Comparing mechanistic and empirical approaches to modeling the thermal niche of almond
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Delineating locations that are thermally viable for cultivating high-value crops can help to guide land use planning, agronomics, and water management. Three modeling approaches were used to identify the potential distribution and key thermal constraints on on almond cultivation across the southwestern United States (US), including two empirical species distribution models (SDMs)—one using commonly used bioclimatic variables (traditional SDM) and the other using more physiologically relevant climate variables (nontraditional SDM)—and a mechanistic model (MM) developed using published thermal limitations from field studies. While models showed comparable results over the majority of the domain, including over existing croplands with high almond density, the MM suggested the greatest potential for the geographic expansion of almond cultivation, with frost susceptibility and insufficient heat accumulation being the primary thermal constraints in the southwestern US. The traditional SDM over-predicted almond suitability in locations shown by the MM to be limited by frost, whereas the nontraditional SDM showed greater agreement with the MM in these locations, indicating that incorporating physiologically relevant variables in SDMs can improve predictions. Finally, opportunities for geographic expansion of almond cultivation under current climatic conditions in the region may be limited, suggesting that increasing production may rely on agronomical advances and densifying current almond plantations in existing locations.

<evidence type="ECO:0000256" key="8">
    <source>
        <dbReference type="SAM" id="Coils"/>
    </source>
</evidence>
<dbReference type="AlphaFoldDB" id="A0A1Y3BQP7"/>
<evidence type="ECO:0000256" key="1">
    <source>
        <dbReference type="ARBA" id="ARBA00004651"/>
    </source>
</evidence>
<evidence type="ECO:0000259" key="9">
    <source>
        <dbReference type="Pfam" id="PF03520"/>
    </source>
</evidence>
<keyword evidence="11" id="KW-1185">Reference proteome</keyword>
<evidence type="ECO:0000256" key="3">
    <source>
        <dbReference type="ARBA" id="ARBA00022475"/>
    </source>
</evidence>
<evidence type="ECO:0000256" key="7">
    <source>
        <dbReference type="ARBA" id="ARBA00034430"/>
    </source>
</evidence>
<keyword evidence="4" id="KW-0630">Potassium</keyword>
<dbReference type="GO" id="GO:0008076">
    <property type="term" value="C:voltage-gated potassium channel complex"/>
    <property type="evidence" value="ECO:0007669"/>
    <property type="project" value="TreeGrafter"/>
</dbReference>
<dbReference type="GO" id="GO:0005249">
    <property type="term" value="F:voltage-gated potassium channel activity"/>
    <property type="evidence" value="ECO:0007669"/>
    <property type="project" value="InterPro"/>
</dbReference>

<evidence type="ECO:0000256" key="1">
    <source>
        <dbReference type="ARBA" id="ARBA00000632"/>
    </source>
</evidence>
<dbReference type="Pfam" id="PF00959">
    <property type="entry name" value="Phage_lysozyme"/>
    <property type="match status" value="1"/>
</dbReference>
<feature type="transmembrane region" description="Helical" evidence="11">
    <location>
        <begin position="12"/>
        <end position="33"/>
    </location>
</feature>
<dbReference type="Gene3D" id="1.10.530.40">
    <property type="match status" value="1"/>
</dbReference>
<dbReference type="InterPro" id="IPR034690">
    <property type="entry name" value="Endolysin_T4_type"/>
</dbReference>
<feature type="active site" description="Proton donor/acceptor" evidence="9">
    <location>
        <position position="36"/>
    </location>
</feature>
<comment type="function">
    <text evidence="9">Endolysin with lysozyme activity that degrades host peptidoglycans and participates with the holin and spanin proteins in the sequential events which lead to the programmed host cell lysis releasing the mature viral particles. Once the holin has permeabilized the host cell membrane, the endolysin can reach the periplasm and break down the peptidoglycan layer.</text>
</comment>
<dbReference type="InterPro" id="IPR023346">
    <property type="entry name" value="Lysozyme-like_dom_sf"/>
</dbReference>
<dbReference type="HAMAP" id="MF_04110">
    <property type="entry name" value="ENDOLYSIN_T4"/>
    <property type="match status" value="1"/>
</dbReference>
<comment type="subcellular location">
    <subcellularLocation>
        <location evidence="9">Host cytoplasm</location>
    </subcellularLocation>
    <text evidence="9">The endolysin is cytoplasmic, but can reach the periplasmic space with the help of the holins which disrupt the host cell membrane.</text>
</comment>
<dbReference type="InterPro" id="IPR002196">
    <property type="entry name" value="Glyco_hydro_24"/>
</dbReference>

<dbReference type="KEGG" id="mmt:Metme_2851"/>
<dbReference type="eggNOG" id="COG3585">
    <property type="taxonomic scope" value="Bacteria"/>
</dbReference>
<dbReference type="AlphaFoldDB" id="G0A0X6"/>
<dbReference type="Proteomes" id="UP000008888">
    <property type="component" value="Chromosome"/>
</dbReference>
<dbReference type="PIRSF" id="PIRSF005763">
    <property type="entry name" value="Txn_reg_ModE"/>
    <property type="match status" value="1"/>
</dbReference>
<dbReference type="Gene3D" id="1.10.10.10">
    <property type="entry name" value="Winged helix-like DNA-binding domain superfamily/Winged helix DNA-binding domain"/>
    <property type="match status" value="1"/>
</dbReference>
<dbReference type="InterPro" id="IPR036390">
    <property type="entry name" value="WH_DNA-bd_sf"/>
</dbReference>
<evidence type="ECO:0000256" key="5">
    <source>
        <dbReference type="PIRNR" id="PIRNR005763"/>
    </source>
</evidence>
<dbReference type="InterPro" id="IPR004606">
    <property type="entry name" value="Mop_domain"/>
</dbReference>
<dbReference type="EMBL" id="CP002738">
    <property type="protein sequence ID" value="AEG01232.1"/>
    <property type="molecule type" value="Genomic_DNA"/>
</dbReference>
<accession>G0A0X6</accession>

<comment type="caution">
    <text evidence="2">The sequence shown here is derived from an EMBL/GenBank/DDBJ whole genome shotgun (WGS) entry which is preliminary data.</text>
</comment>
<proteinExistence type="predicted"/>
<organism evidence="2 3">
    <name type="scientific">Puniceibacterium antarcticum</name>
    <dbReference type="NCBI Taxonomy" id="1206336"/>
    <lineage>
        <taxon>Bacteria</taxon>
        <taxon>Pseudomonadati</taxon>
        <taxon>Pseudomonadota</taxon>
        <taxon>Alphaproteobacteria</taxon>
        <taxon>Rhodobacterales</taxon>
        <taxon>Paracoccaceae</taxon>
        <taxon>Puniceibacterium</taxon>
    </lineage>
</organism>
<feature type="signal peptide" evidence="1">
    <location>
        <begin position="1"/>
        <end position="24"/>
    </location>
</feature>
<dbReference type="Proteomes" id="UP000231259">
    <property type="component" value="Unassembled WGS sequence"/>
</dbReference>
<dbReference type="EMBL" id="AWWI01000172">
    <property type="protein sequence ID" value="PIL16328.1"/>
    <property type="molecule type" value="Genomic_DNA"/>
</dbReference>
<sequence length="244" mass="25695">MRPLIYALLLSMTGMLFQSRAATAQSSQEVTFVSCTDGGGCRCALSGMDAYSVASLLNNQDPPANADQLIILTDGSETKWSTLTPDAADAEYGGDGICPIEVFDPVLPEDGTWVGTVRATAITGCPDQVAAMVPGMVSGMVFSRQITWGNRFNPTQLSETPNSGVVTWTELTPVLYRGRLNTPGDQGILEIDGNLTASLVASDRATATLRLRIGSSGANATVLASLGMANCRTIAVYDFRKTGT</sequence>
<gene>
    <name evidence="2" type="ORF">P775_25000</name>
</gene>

KeywordsAgroclimatology Species distribution modeling Phenology Almond
We are appreciative of the almond expertise provided by David Doll, the feedback on early versions of the manuscript from Amber Kerr and Kripa Jagannathan, and the feedback from three anonymous reviewers.. This research was supported by the National Institute of Food and Agriculture competitive grant, award number 2011-68002-30191.
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